Neighbors and friends gathered at St. Monica’s Lanes on Friday, June 12th to kick off EPX Civic’s bowling night fundraiser, featuring unlimited bowling, air hockey, and plenty of food and beer to incite competitive spirits and a night of fun.
The night served as the first of the upcoming summer socials, which work to bring EPX neighbors together to enjoy the neighborhood and to raise money for community outreach, charitable giving, and neighborhood beautification efforts.
Check out what attendees had to say about why they decided to come out and what they love about EPX—and be sure to attend our next summer social.
“There’s a lot of pizza shops!” – Matthew D.
(Special thanks to local shops Birra, Francoluigi’s, City Pizza, NY Italian Style Bakery, and Triangle Tavern for their catering!)
“I’m from South Philly but for the last five years I’ve been living in the East Passyunk neighborhood. I came out tonight because I’m very happy to have such an active and vibrant neighbor association. It’s great being around people who enjoy being where they live.” – Christopher Santenello [SP]
“I just joined the Beautification Subcommittee and it’s great. What I love about my neighborhood is the food places—especially Francoluigi’s—and the neighbors.” – Hannah Chatterjee
“Tonight, I hope a lot of people show up and have a good time. I kind of hope I win something on the raffle. We have a couple of meet-and-greets coming up but summer is typically a time for relaxing so that’s why our summer socials are purely about fun.” – Lee Tharps (right)
“I’ve lived in the neighborhood for forty years. I was one of the cofounders of EPX when we started about eight or nine years ago. I love the changes that are occurring—the young coming in and the old staying… it’s a great mix.” – Millie Ruffino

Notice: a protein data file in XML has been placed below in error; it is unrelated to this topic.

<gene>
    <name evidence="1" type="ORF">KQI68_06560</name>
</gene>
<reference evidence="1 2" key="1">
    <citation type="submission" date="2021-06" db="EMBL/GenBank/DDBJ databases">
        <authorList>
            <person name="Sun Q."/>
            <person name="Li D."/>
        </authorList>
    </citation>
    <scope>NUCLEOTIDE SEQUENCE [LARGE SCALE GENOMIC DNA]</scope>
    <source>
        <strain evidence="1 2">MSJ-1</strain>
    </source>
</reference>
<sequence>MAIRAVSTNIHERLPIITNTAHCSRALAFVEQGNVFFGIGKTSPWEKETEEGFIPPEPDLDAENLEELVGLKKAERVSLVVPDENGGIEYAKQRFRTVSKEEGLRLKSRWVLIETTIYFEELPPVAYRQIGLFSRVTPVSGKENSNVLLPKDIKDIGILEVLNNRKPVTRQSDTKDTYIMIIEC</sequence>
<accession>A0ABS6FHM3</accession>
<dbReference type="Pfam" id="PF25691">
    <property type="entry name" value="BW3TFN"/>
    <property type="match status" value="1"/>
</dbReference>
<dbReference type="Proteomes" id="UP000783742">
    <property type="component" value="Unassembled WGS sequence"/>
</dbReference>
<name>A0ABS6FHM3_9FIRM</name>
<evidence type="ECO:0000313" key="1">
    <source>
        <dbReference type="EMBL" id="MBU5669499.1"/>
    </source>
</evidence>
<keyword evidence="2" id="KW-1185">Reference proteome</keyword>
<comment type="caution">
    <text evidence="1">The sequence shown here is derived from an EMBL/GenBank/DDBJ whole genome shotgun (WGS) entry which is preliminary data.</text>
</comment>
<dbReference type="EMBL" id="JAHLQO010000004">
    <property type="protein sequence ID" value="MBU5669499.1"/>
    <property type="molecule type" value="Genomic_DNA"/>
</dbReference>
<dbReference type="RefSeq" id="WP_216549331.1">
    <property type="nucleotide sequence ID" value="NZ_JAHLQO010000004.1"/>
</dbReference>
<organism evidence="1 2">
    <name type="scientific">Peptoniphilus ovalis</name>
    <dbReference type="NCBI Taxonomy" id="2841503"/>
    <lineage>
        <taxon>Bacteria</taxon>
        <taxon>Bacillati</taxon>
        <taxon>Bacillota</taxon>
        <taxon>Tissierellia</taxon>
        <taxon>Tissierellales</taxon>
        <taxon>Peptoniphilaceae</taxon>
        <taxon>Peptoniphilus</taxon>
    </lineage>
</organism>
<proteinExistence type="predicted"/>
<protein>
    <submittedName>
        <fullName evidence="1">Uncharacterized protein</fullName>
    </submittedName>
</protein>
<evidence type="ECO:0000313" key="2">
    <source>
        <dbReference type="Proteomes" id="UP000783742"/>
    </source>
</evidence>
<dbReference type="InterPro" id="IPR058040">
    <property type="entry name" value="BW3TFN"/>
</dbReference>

“My husband is the Chair of the Beautification Committee so I am here to support him and the civic association. What I love the most about living here is the awesome community.” – Whitney Simone (far right)
“What I like about this neighborhood is Southwark School. It’s very convenient and everything’s right here.” – Trish Downey
Ultimately, EPX is more than just boundaries in South Philly—it’s a community filled with dedicated members (and pizza lovers!). Come out and support the next event and interact on a more meaningful level with your neighborhood.
Check out this story on Philly.com.
Click on a Google map of East Passyunk Crossing, a South Philadelphia neighborhood a few blocks from the explosive restaurant and retail scene of East Passyunk Avenue. Then zoom in on the territory bounded by Broad and 11th, Tasker and McKean Streets.
You’re looking at one hot real-estate micromarket. Arguably, the hottest of all the spots south of Center City now jumping off the sale-price charts, as documented by local Realtors and residents, Philadelphia transaction records, and a database of city property information available at philly.com/prop.
EPX will be holding a public meeting on Tuesday, April 21st at 7PM in the Neumann-Goretti Cafeteria with Councilman Squilla, representatives from Parks and Recreation, and representatives of Tolentine Community Center to discuss the future of the Tolentine site (1025 Mifflin St) and greater public access and neighborhood involvement. Please come to this meeting with your best ideas to enhance public access (e.g., dog park, community garden, playground, etc.) to provide direction for this important publicly-owned site.
What a successful event! Thanks to all who attended, contributed gravy and supplies and helped in any way.
The Philadelphia Inquirer wrote up a nice little piece about the day:
It’s true that you didn’t have to come from South Philadelphia or be an ethnic Italian to win Sunday’s first-ever Red Gravy Cook-off, sponsored by the East Passyunk Crossing Civic Association. But there’s no doubt those qualities helped give contestants an edge.
South Philadelphia Italians were making and enjoying red gravy well before anyone came up with the name “East Passyunk Crossing” for the neighborhood around 10th and Morris. So, even if they do occasionally spike their gravies with a secret ingredient or two, they hold firm to the belief that “red gravy has to taste a certain way,” explained Mark Squilla, the local councilman and South Philadelphia native who served as one of the competition judges.
The cook-off, attended by more than 80 people, brought a wide cross-section of East Passyunk residents to the cafeteria at Neumann Goretti High School to sample seven variations of the traditional gravy. There were newcomers sporting Buffalo plaid and significant facial hair, but also plenty folks who have eaten red gravy every Sunday of their lives.
And all had strong opinions.